In my mind, the most dreaded age milestone is the point at which superstar professional athletes are actually younger than you. It’s a fluid milestone, obviously.
“That’s what I hate about these athletes, man. I get older, they stay the same age.”
Two months ago, young desk jockeys nationwide had small existential crisis over this idea when 21-year-old Jordan Spieth won The Masters.
Yesterday was another noteworthy day for the “I hate professional athletes that are younger than me” phenomenon. As the MLB Draft got underway last night, several kids were picked in the first round, where signing bonuses alone top the million-dollar plateau at every pick, and yes, they were all younger than me. Nonetheless, one of these aforementioned young studs selected last night was a dear childhood friend of mine, but we grew apart in high school after selecting different sports paths. Turns out, he was really, really good, and I was not.
Given that this guy is about to be a multimillionaire for being able to throw a ball faster than my preowned Chevy Impala has ever gone, I came to an epiphany, realizing there had to be a catch to all of this: my modest 9-to-5 life is actually better than any entitled, lucrative professional athlete’s life.
For everyone out there who, like me, wishes there was a way you could get a suntan from the 40-plus hours you spend each week under fluorescent lighting, it’s time to cheer up. Here are four things that are better about our lives than the empowered athletes whose seven-figure salaries still make no sense to me.
I’m a wanderlust junkie. St. Augustine once said, “The world is a book, and those who do not travel read only a page.” I actually hate reading books. The amount of books I’ve read cover-to-cover in the past five years is embarrassing, to be honest.
But it doesn’t take away from the point at hand: take advantage of all that life has to offer and educate yourself in the most authentic, exhilarating way possible. If Alan from The Hangover was a professional athlete, is there any way he and his new wolf pack could have ever “run around the desert together in Las Vegas, looking for strippers and cocaine” while (almost) becoming blood brothers? The professional athlete has no freedom to get into spontaneous shenanigans, which is the whole point of being a twenty-something anyway, right?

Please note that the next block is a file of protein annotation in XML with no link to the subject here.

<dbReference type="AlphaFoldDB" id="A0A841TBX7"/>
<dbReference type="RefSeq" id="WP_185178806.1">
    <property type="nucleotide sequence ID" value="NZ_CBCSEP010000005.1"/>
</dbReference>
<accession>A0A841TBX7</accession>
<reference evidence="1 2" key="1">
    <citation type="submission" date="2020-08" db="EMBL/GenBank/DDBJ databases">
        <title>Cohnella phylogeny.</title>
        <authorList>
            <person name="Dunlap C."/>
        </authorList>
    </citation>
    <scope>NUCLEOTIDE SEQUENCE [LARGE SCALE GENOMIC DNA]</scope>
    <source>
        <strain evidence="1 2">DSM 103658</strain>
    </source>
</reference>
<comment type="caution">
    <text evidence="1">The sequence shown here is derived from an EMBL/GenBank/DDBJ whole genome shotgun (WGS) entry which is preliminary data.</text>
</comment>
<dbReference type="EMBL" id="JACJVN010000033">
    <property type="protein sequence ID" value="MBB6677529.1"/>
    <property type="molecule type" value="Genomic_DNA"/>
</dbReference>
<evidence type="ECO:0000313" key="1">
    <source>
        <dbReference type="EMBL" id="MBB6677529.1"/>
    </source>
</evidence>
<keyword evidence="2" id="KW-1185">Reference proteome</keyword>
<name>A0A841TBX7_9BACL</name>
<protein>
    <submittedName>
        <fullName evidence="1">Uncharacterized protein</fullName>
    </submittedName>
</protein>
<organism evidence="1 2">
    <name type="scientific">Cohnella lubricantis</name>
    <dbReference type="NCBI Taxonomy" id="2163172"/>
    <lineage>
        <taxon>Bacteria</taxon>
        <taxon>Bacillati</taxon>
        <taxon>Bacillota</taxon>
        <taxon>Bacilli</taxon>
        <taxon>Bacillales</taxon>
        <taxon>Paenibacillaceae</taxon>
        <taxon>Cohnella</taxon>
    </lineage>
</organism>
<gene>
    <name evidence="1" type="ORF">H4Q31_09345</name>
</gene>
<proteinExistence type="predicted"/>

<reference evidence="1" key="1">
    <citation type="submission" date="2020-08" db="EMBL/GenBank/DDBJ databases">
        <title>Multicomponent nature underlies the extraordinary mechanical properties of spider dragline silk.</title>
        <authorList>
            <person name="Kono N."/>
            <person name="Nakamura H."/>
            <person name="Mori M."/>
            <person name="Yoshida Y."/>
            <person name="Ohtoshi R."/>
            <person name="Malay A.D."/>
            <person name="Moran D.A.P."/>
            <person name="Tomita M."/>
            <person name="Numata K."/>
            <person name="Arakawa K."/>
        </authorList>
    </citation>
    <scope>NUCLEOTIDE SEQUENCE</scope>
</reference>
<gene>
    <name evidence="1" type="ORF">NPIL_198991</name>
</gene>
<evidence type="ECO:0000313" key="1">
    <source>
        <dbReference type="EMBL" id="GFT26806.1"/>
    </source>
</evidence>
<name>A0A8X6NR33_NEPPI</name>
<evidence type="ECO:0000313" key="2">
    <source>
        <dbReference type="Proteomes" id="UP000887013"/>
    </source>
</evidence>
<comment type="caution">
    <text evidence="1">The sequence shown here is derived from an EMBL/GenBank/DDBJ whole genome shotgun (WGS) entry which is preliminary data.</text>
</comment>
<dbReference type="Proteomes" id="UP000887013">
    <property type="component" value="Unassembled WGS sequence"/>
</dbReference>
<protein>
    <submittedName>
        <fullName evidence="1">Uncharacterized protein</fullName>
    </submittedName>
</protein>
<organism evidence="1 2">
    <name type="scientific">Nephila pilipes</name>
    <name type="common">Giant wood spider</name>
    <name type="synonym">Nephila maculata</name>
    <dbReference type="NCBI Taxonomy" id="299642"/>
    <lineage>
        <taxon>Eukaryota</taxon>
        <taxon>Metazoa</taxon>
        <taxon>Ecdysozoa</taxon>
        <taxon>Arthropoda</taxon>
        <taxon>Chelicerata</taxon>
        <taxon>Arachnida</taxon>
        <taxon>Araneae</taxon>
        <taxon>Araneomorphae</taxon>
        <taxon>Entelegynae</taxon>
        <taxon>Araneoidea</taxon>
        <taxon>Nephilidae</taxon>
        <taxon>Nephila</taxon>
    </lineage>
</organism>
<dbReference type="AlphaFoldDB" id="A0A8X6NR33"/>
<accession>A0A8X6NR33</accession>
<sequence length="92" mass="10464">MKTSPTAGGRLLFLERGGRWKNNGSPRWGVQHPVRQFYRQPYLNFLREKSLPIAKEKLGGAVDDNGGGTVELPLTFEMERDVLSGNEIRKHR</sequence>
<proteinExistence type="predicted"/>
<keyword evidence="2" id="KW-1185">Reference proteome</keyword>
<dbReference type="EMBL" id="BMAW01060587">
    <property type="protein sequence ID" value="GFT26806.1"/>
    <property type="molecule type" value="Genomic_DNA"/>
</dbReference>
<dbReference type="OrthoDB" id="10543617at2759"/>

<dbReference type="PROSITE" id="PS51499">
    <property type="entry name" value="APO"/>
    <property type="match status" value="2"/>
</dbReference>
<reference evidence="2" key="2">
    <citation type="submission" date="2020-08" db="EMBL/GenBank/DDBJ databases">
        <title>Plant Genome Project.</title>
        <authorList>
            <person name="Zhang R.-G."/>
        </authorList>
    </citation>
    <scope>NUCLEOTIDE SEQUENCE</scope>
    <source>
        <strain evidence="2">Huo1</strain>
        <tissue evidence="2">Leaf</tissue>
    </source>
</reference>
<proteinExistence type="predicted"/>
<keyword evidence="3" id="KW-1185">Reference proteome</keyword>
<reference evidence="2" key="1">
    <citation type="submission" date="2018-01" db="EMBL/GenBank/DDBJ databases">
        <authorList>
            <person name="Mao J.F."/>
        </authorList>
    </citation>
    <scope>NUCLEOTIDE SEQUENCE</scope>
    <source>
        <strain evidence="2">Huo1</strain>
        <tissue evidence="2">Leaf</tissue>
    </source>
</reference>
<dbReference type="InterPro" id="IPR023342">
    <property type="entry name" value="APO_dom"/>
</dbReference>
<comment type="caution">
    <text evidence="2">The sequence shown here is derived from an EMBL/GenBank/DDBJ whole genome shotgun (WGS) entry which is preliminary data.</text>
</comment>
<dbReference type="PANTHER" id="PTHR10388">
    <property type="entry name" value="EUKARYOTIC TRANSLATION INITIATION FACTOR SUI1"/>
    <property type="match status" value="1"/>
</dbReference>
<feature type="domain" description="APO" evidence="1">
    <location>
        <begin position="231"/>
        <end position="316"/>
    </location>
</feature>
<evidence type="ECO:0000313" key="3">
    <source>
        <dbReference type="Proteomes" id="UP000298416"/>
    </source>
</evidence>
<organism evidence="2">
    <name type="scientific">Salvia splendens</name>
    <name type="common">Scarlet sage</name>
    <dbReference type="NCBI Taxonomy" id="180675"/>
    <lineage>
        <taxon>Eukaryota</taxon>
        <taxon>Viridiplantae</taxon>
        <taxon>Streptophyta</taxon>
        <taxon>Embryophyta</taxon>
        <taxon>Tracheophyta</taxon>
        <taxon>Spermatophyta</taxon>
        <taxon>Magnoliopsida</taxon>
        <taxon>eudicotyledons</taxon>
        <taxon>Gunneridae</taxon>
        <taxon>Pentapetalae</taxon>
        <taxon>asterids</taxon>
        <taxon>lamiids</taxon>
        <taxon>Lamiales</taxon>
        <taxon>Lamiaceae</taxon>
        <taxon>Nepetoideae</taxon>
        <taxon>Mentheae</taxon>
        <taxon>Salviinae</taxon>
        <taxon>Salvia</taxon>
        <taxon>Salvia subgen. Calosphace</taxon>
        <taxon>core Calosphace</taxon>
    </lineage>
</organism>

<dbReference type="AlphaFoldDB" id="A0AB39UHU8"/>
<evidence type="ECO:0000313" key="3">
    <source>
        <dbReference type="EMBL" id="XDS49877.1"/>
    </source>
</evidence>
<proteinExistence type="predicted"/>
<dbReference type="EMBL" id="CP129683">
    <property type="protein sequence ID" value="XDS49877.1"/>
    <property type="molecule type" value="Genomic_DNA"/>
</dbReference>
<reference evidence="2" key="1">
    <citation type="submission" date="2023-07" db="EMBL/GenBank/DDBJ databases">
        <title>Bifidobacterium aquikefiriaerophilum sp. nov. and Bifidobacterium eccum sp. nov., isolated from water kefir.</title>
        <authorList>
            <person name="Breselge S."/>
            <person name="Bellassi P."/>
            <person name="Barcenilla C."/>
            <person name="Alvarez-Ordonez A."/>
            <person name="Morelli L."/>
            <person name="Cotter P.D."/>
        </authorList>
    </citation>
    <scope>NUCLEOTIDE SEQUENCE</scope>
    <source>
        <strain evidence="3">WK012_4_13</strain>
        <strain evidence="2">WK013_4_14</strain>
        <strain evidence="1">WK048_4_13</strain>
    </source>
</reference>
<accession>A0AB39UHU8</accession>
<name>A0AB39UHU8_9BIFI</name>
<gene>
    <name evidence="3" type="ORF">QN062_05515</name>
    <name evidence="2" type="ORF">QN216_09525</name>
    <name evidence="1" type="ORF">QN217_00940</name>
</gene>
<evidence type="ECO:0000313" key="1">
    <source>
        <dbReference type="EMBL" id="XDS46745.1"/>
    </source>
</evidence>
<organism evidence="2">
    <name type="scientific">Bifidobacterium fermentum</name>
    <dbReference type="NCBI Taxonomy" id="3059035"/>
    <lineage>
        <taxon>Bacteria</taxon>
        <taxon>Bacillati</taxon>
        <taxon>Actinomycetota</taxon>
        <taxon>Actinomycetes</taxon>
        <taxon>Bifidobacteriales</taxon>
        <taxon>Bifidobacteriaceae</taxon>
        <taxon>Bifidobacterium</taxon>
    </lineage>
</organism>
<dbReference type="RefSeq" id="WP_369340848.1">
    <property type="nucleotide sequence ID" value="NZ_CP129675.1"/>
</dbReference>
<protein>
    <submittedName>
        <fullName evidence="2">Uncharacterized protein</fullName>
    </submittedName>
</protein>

Date Like A Gentleman
When was the last time you heard about an athlete who did something admirable with a woman? More often than not, every sentence uttered about professional athletes and their women includes one or more phrases along the lines of “domestic violence,” “[unpaid] child support,” or “filing for divorce.” Thanks, but I’d really rather not go down any of those roads.
Sure, I’ll admit I’m a bit of a goody-goody when it comes to this part of my life, but I’d rather have control of it than have it swerve out of control, like a lot of athletes seem to do.
Do With My Body As I Please
When you’re getting paid inappropriate amounts of cash to physically exert yourself on the reg, you no longer are entitled to do what you want with your own body. Your livelihood depends on it. If team trainer Ralph Macho wants you to feast on a kale-only diet for a week, you don’t have a choice.
Don’t get me wrong, I’m no sucker for the senseless “dad bod” fad. I do take pride in my fitness, albeit much along the same lines of Dom Mazzetti: I have no shame in saying I workout primarily for the purpose of bettering my looks, but under no circumstances do I need some PED-using little man to micromanage the fuck out of me so I can shave .05 seconds off of my 40-yard-dash. I’m an adult for shit’s sake, and I’m positive the Dairy Queen Blizzard of the month won’t make my biceps and pecs any smaller.
Not Have Too Much Money
I disagree with the old adage claims that money can’t buy happiness. Regarding this age-old ethical dilemma, Daniel Tosh once said, “You ever seen a sad person on a wave runner? Try to frown on a wave runner.” It’s impossible to disagree with that logic. No doubt, I’d like to have at least enough money to have a wave runner at my fingertips.
But I definitely don’t want enough money for 20 goddamn wave runners. Every professional athlete’s earnings are pretty damn public. Can you imagine having a salary of $4 million and everyone in the world knowing it? It’d be impossible for them to look at you the same again. Just watch the ESPN 30 for 30 titled “Broke” — documentary proof that being a rich pro athlete will ruin your life.
Alright, maybe I’m just a little bitter. Whatever. Cheers to you for not being a professional athlete and instead living the American dream by reading this piece of scholarly journalism, wasting 10 minutes of work time on your company’s dime..
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